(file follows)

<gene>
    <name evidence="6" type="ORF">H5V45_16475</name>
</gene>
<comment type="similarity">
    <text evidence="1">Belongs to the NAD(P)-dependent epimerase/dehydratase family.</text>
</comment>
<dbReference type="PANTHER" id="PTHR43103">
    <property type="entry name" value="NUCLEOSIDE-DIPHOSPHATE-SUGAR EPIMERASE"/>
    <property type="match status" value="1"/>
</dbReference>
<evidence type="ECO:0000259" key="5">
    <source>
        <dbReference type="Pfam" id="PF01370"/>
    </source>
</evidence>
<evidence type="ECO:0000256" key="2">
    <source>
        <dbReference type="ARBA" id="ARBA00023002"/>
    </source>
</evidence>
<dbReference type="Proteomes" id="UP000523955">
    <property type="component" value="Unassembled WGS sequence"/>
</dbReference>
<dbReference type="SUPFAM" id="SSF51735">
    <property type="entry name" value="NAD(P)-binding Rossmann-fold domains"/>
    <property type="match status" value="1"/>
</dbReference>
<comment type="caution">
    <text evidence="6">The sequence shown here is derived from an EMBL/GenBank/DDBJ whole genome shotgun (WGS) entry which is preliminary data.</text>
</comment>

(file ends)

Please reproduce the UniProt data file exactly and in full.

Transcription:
<gene>
    <name evidence="6" type="ORF">H5V45_16475</name>
</gene>
<comment type="similarity">
    <text evidence="1">Belongs to the NAD(P)-dependent epimerase/dehydratase family.</text>
</comment>
<dbReference type="PANTHER" id="PTHR43103">
    <property type="entry name" value="NUCLEOSIDE-DIPHOSPHATE-SUGAR EPIMERASE"/>
    <property type="match status" value="1"/>
</dbReference>
<evidence type="ECO:0000259" key="5">
    <source>
        <dbReference type="Pfam" id="PF01370"/>
    </source>
</evidence>
<evidence type="ECO:0000256" key="2">
    <source>
        <dbReference type="ARBA" id="ARBA00023002"/>
    </source>
</evidence>
<dbReference type="Proteomes" id="UP000523955">
    <property type="component" value="Unassembled WGS sequence"/>
</dbReference>
<dbReference type="SUPFAM" id="SSF51735">
    <property type="entry name" value="NAD(P)-binding Rossmann-fold domains"/>
    <property type="match status" value="1"/>
</dbReference>
<comment type="caution">
    <text evidence="6">The sequence shown here is derived from an EMBL/GenBank/DDBJ whole genome shotgun (WGS) entry which is preliminary data.</text>
</comment>